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1st Train Schedules for Qinghai-Tibet Railway
2010-11-29 10:04:18
China has set the timetables for the first three pairs of trains from five cities to Lhasa along the world's highest Qinghai-Tibet railway which is due to open for trial operations on July 1.

Among the three pairs of train routes, there are a pair of express trains to run from Beijing to Lhasa, four pairs of express trains between Chengdu (Chongqing) and Lhasa, and two pairs of fast trains between Xining (Lanzhou) and Lhasa.

Departing from Beijing's West Railway Station at 21:30, train T27/8 will arrive in Lhasa in Tibet at 20:58 three days after, the 4,064-kilometer trip taking a total of 47 hours and 28 minutes, sources said on Monday.

T27/8 train will pass through six cities, including Shijiazhuang, Xi'an, Lanzhou, Xining, Golmud and Nagqu township.

The return trip from Lhasa to Beijing is scheduled to take 32 minutes longer than the outbound.

The trip from Chengdu, capital of southwest China's Sichuan Province, to Lhasa, covering a distance of 3,360 kilometers, will take about 48 hours and 10 minutes on train T22/23. This train will pass Guangyuan, Baoji, then link to Lanzhou, Xining, Golmud and Nagqu township before it reaches Lhasa. The return journey on train T24/1 will take 48 hours 50 minutes.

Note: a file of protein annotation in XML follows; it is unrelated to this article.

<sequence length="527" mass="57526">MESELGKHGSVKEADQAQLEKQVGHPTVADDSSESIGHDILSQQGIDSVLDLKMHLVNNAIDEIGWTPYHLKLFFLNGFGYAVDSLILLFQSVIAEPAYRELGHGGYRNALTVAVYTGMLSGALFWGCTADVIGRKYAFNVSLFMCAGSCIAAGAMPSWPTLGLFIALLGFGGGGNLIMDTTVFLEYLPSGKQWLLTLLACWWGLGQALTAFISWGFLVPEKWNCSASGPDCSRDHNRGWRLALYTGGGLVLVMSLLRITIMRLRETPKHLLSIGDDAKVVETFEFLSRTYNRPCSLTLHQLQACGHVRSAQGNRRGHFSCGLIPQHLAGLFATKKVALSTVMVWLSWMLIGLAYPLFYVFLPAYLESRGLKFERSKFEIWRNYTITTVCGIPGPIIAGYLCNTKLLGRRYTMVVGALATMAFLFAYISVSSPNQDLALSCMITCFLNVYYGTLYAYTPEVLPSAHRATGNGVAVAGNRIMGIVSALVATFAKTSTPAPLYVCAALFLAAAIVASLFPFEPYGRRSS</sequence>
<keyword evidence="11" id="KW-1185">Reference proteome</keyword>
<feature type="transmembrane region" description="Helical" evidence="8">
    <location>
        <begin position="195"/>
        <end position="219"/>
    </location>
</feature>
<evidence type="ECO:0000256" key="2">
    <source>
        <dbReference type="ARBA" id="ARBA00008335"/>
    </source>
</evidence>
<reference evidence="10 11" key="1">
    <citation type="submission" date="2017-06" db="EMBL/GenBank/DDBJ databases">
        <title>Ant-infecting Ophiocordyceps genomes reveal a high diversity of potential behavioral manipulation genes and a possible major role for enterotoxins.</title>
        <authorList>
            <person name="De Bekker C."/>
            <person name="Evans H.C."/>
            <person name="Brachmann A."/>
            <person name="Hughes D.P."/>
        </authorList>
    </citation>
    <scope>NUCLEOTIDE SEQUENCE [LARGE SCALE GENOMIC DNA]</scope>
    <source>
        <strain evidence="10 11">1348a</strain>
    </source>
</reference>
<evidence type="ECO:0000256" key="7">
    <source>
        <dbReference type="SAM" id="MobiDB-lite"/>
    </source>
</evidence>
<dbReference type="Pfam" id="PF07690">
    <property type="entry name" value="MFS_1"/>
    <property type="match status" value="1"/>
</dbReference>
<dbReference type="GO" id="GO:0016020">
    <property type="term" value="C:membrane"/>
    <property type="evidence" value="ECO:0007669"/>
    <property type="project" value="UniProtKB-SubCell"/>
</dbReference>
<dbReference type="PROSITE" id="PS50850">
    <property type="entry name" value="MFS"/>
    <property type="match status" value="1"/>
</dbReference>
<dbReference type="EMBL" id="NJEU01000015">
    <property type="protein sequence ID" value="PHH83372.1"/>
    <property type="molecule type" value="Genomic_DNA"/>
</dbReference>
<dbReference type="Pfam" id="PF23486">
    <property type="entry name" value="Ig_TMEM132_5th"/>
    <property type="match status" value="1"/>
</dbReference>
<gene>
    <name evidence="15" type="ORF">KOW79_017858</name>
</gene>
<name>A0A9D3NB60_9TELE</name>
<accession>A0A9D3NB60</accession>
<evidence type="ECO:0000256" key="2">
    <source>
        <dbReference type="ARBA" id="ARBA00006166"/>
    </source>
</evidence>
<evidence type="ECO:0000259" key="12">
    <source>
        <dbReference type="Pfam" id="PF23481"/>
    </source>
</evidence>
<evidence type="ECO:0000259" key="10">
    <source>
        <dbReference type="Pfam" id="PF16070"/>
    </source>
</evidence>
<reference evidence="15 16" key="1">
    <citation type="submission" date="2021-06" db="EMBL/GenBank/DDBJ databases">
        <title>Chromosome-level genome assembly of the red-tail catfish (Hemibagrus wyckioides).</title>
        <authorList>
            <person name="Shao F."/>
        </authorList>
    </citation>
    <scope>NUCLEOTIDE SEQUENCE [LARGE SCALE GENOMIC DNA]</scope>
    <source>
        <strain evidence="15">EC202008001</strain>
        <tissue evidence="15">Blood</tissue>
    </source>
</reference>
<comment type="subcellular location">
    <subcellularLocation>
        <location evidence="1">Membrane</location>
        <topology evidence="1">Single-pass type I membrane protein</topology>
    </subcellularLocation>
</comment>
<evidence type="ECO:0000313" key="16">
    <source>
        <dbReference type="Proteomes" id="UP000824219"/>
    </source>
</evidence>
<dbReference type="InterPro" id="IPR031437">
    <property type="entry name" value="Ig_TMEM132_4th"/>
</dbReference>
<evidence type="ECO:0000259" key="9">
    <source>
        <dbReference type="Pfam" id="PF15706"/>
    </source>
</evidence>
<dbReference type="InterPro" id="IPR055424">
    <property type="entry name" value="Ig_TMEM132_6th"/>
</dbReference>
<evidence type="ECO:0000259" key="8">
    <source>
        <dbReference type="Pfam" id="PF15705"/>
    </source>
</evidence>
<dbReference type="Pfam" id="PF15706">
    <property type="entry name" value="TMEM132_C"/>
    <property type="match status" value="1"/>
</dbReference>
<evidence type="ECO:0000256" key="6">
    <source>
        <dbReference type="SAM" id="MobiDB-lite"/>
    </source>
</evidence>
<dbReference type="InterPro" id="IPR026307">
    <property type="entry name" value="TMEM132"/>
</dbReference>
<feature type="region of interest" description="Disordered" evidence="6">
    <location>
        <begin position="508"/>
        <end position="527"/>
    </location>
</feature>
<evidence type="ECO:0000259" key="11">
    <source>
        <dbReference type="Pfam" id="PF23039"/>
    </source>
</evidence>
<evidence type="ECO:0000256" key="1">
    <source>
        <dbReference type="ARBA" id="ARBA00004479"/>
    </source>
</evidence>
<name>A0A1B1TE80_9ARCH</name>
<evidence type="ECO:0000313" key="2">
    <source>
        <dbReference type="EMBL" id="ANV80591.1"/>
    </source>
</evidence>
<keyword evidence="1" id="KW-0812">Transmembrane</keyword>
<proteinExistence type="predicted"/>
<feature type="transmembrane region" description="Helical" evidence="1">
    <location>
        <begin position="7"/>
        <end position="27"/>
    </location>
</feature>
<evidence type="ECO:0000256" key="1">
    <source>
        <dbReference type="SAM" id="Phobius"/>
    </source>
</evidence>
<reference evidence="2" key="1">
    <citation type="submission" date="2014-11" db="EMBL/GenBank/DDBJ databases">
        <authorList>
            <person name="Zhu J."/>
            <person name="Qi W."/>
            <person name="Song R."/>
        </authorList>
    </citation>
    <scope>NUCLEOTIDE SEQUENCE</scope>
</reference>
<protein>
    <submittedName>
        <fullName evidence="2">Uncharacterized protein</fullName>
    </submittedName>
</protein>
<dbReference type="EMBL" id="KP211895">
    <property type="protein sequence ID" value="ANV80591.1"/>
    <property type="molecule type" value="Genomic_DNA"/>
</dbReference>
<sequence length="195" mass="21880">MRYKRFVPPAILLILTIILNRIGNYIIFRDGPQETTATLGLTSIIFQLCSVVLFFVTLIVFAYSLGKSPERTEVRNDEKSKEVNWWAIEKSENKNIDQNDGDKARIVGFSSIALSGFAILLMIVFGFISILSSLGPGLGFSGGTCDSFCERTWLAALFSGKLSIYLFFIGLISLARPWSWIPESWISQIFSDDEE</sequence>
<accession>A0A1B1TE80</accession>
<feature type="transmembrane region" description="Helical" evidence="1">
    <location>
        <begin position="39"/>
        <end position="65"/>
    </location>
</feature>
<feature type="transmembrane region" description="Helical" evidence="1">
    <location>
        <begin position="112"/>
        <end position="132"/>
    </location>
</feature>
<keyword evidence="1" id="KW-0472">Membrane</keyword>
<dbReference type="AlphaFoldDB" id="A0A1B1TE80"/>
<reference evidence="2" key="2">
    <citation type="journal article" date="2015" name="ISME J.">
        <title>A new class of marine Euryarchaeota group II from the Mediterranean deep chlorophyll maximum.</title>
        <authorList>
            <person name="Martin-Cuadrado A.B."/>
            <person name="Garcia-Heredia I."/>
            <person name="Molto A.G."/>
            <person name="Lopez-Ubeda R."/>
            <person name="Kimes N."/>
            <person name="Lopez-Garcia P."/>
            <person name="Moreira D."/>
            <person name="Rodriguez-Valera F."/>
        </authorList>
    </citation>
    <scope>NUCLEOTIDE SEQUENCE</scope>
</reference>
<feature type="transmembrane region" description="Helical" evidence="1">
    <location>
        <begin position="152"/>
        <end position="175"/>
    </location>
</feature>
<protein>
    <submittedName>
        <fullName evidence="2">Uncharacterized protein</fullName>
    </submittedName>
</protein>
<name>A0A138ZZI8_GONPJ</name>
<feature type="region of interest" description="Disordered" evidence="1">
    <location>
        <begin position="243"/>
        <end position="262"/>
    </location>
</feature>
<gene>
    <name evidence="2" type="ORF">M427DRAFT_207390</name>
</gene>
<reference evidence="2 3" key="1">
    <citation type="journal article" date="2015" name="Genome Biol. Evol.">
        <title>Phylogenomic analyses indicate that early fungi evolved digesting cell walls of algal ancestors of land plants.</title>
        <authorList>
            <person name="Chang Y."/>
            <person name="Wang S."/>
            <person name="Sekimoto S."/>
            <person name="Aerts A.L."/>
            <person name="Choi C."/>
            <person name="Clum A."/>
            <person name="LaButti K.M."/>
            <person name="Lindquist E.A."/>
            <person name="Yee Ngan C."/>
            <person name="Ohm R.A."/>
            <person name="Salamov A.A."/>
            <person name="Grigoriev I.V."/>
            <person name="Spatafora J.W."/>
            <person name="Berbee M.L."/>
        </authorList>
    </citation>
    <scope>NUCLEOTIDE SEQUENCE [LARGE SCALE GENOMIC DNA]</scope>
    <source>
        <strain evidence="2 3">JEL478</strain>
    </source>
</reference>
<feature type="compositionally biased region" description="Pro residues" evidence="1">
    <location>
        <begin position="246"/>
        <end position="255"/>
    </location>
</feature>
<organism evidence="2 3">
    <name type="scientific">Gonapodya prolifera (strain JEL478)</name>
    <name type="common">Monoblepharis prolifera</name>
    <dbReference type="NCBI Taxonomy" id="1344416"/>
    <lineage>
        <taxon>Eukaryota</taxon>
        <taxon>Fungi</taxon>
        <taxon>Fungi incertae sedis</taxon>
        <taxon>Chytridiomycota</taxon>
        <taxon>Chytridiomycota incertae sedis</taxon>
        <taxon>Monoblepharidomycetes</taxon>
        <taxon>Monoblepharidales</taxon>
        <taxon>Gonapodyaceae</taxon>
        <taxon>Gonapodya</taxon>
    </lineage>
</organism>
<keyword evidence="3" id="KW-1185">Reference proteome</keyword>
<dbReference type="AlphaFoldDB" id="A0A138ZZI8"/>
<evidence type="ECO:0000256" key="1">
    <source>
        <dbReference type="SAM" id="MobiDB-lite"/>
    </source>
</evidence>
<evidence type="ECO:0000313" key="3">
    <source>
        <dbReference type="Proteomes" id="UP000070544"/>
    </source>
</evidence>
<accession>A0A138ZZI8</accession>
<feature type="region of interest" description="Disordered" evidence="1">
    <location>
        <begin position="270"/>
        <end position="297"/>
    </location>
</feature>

The 3,654-kilometer trip from Chongqing to Lhasa will have eight stops before it arrives in Lhasa after 47 hours and eight minutes, while the trip from Lhasa to Chongqing will take 48 hours and 50 minutes.

The journey from Lanzhou to Lhasa on train K917/8 will take only 29 hours and 45 minutes to cover 2,188-kilometers.

The journey from Xining in Qinghai Province to Lhasa, which are 1,972 kilometers apart, will take 26 hours and 23 minutes.

Ticket prices for the above-mentioned train routes have also been set.

The Qinghai-Tibet Railway, the world's highest, extends 1,956 kilometers from Xining to Lhasa. Some 960 kilometers of its tracks are 4,000 meters above sea level and the highest point is 5,072 meters, at least 200 meters higher than the Peruvian railway in the Andes, which was formerly the world's highest altitude railway.

(Xinhua News Agency June 27, 2006)